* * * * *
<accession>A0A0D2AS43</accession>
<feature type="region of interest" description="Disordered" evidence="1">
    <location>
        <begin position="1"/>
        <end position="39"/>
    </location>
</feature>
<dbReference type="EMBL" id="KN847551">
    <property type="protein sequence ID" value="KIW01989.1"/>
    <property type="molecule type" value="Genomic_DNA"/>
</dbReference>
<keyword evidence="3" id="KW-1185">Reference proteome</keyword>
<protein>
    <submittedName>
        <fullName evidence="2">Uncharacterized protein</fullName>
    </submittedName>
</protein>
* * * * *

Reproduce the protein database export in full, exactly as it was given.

<accession>A0A0D2AS43</accession>
<feature type="region of interest" description="Disordered" evidence="1">
    <location>
        <begin position="1"/>
        <end position="39"/>
    </location>
</feature>
<dbReference type="EMBL" id="KN847551">
    <property type="protein sequence ID" value="KIW01989.1"/>
    <property type="molecule type" value="Genomic_DNA"/>
</dbReference>
<keyword evidence="3" id="KW-1185">Reference proteome</keyword>
<protein>
    <submittedName>
        <fullName evidence="2">Uncharacterized protein</fullName>
    </submittedName>
</protein>